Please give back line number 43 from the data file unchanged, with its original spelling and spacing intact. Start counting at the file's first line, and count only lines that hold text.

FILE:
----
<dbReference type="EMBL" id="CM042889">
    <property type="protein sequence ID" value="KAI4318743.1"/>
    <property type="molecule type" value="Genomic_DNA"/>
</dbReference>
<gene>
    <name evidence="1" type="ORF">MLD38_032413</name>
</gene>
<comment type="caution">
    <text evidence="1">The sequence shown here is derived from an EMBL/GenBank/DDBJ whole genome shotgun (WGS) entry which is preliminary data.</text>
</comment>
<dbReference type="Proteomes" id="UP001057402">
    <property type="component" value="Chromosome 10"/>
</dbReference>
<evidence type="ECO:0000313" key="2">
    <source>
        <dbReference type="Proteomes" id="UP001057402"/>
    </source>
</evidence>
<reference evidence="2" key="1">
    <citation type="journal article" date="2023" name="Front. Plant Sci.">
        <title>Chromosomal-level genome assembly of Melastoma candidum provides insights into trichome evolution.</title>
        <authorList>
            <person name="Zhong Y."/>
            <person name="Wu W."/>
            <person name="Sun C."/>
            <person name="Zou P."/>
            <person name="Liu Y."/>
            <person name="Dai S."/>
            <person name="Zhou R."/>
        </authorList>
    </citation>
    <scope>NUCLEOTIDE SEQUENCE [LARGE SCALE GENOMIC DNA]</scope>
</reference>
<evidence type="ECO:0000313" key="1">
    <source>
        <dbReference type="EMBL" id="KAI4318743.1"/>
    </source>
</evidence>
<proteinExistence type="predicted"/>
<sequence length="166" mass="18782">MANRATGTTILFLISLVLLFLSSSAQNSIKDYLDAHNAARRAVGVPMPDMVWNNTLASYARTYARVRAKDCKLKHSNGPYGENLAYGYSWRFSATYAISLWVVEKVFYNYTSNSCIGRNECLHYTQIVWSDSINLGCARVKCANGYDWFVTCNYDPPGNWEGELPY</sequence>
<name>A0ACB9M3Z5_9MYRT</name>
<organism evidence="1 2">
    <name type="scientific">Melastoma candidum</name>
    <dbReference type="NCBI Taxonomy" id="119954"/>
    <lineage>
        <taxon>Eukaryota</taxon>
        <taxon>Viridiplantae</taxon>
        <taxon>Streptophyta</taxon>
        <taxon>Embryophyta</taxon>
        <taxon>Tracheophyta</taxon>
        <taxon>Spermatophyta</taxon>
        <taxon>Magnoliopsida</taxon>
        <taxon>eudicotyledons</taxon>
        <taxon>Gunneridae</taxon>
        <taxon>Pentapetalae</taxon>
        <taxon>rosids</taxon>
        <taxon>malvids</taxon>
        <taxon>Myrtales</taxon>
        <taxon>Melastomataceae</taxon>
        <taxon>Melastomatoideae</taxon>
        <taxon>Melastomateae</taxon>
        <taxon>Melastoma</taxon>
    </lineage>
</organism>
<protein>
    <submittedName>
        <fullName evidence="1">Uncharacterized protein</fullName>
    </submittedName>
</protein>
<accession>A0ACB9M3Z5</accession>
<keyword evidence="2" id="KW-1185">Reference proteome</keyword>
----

    <name type="scientific">Melastoma candidum</name>